Protestors in BG won’t let Portman forget vote to repeal Obamacare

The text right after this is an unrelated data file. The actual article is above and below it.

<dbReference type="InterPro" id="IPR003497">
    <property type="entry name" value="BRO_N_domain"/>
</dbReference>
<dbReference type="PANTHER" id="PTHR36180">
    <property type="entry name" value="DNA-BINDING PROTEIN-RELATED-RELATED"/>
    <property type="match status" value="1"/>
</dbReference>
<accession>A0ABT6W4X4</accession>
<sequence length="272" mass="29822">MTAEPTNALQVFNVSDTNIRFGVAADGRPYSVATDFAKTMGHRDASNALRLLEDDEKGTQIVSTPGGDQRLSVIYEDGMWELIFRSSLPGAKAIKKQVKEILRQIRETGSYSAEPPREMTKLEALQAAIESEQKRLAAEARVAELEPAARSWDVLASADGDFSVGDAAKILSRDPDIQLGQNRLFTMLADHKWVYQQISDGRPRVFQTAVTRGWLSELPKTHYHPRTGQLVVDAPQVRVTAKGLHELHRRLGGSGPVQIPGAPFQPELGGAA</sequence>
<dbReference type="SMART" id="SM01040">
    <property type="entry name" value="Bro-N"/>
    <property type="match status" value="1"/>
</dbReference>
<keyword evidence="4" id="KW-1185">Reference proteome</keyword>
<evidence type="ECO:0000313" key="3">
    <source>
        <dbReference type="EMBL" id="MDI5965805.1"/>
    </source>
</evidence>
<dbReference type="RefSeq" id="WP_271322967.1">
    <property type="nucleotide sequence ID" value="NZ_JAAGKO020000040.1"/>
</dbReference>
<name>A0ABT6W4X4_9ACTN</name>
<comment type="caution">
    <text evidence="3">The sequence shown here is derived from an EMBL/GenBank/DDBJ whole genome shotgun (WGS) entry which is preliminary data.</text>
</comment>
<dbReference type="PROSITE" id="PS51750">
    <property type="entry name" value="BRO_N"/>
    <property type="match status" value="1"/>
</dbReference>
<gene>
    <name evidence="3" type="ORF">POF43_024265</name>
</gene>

By DAVID DUPONT BG Independent News Other controversies and crises may have knocked the continuing fight over the Affordable Care Act out of the headlines, but for some citizens it is not a dead issue: it is an issue of life or death issue. About a dozen protestors gathered at Wooster Green in Bowling Green Thursday late afternoon to send a message to U.S. Sen. Rob Portman. The gathering was organized by several liberal groups – For Ohio’s Future Action Fund, Indivisible OH5, and MoveOn.org. “This demonstration is to remind people that this fight to protect the ACA is not over,” said Jeremy Bernstein, from For Ohio’s Future Action Fund. Public health care is a “great, great value” for children, elderly and disabled. Dennis Slotnick, another organizer, said the protest was meant as a reproach to Portman, whom the group had earlier praised for voting against the House version of repeal and replace. Then when the issue came before the Senate again, he voted for the so-called Obamacare-light proposal. Slotnick said he felt Portman still “has it in him” to continue to support health care for the public. “But he has to be disciplined in some ways by his constituents.” he said. The group planned to send a letter with a photo of the protest. Several of them spoke of their own experiences with the Affordable Care Act. For Melissa Kritzell, Findlay, having the coverage under the ACA when she was being treated for ovarian cancer saved her life. She traveled to Washington D.C., she said, to tell Portman her story to Portman, but “they’re not listening to us.” “Rob Portman equivocated for a long time,” Anesa Miller, of Bowling Green, said. “He showed a lot of signs that he was going protect the ACA, going to protect the people of Ohio, especially the opioid addicts of Ohio and then he voted against us, and I don’t want him to think we failed to notice that or have so quickly forgotten.” She also said: “I don’t think he’s spoken against Mr. Trump’s statement that we’ll let the system implode.” Amanda Schackow, of Weston, said she’s concerned that now those parts of the ACA that need to be improved will not be addressed. Bernstein said he was concerned that the Republicans would act “quietly and quickly … to continue their assault on health care for millions of people.” He also had difficulties getting health insurance because of pre-existing conditions until Obamacare went into effect. Beth Powder, Toledo, shared her story with the group. She had 20 tumors in her uterus. But she was unable to get any health coverage, so she ended up treating it with natural medicine and acupuncture because “I couldn’t get a doctor who could take an image of what was inside of me and tell me if…